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Review of the AdvancedFrame Expedition Elite Kayak on our Alaskan Adventure

Review of the AdvancedFrame Expedition Elite kayak in Alaska
In this detailed customer review of the AdvancedFrame Expedition Elite kayak, find out how the kayaks performed on a multi-day kayak expedition through the Brookes Range in Alaska.

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Hi my name is Geoff Wilson.

I’m an Australian polar explorer, mainly.

We’ve just finished a rigorous river journey in the Brooks Range in Alaska.

Now, what’s made it possible is this incredible kayak made by Advanced Elements out of the US.

So this is the Advanced Elements AdvancedFrame Expedition Elite inflatable kayak.

It’s a phenomenal piece of kit. 13 foot, long 32 inches wide and weighs 42 pounds.

So the AdvancedFrame Expedition Elite kayak from Advanced Elements has nine bladders, nine air chambers in it, and that gives it this robustness. It also allows it to carry a phenomenal amount of gear – 204 kilos or 450 pounds of equipment, which is just fantastic for an expedition.

So starting from the front, one of the most incredible features has been this aluminium frame in the nose which allows it to cut through the water beautifully and gave us great daily mileages.

There’s also these plastic inserts which give the front a bit more shape and strength and a really robust handle for dragging over shallow water or in our case dragging over tundra.

The bladders give it a really firm feel at the front and a lot of times it’s hard to believe you’re in an inflatable craft.

The shape and the type of PVC plastic on the front is incredibly robust and that allowed us to put them through incredible punishment without tearing or creating leak in the hull.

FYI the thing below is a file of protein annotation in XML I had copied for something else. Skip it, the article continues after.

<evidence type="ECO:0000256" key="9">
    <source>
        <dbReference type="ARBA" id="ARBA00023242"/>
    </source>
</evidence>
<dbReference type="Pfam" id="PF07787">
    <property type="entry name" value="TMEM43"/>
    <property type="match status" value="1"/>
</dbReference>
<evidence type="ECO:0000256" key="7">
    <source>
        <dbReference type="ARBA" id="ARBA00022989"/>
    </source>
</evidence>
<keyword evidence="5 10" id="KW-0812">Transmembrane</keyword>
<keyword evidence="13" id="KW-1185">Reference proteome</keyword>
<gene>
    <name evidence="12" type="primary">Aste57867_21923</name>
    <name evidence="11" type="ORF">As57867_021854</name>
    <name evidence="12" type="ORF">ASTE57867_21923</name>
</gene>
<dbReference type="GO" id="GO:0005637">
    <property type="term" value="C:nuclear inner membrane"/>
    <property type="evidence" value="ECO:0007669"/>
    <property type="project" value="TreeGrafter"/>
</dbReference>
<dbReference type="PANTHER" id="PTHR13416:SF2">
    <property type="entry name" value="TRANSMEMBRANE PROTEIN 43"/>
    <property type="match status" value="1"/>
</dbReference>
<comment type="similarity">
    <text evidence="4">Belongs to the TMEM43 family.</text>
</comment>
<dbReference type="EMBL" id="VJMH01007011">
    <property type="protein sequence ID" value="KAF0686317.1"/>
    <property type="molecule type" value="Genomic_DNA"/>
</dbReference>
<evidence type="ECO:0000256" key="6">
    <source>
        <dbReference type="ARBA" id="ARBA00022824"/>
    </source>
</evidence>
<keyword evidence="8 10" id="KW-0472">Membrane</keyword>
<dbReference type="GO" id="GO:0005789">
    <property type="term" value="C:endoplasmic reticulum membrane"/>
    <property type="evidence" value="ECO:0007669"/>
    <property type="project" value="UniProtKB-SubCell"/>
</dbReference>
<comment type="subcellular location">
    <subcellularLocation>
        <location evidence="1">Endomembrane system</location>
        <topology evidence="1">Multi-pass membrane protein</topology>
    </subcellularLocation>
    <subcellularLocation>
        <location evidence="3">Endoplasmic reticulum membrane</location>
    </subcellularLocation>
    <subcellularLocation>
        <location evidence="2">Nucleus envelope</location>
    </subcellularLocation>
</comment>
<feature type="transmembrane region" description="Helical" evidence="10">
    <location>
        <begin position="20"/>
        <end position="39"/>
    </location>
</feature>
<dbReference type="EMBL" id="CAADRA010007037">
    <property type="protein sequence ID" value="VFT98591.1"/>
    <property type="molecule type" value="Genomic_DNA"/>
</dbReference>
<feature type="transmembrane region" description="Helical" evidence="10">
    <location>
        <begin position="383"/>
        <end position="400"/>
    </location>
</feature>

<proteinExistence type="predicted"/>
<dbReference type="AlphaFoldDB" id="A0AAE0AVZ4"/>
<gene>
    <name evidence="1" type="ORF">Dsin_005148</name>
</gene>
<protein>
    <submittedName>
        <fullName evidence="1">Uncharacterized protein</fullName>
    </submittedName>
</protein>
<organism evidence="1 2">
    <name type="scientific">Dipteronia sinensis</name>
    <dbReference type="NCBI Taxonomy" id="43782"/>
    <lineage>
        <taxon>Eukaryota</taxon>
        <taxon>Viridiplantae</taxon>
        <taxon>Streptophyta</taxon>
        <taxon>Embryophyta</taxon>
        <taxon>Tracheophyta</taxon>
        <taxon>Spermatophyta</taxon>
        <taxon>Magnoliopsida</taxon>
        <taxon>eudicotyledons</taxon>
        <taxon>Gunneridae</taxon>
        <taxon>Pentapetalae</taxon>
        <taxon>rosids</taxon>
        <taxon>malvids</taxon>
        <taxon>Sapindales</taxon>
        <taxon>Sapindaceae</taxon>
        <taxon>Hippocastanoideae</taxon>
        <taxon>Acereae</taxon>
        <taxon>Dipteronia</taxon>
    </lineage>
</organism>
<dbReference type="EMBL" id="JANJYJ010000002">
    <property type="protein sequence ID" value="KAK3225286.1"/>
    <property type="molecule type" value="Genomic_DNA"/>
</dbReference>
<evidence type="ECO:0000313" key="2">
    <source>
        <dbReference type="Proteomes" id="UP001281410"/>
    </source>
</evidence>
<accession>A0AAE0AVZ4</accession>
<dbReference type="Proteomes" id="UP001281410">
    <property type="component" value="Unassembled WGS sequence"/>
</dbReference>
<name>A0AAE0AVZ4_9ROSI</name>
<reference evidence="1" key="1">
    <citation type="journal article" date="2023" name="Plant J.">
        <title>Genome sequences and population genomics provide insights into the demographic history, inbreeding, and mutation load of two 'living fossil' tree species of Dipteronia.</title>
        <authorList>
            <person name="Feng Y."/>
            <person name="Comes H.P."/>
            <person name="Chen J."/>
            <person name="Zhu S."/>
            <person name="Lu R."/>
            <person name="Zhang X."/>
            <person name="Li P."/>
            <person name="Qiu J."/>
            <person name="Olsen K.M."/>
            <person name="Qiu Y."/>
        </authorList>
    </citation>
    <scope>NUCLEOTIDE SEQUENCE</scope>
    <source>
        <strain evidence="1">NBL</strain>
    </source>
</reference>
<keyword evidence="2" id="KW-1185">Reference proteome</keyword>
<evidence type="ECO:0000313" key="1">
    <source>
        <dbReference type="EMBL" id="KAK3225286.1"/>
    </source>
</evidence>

Moving down the craft, you have this really nice, tight construction because there’s two bladders on top of the main bladders they give it a rigid construction.

The plastic material is absolutely waterproof so you don’t get a lot of water ingress through the top deck, which is phenomenal.

There’s also this very clever little bungee system with clips and d-rings that allow you to lash kit on the deck and keep it secure, even with waves coming right over the front of the craft.

A couple of little velcro straps for your paddle storing overnight when you’re on on the deck, and also the zipper goes all the way up to the front allowing a little bit of storage in front of your feet – phenomenal feature of the craft.

So another couple of really nifty features of this kayak are the inflatable coaming which you can get very rigid and actually put a skirt over which just minimizes the amount of splash getting in on your kit and onto you.

We’re in really cold water, like hypothermia within a couple of minutes, and that became very important.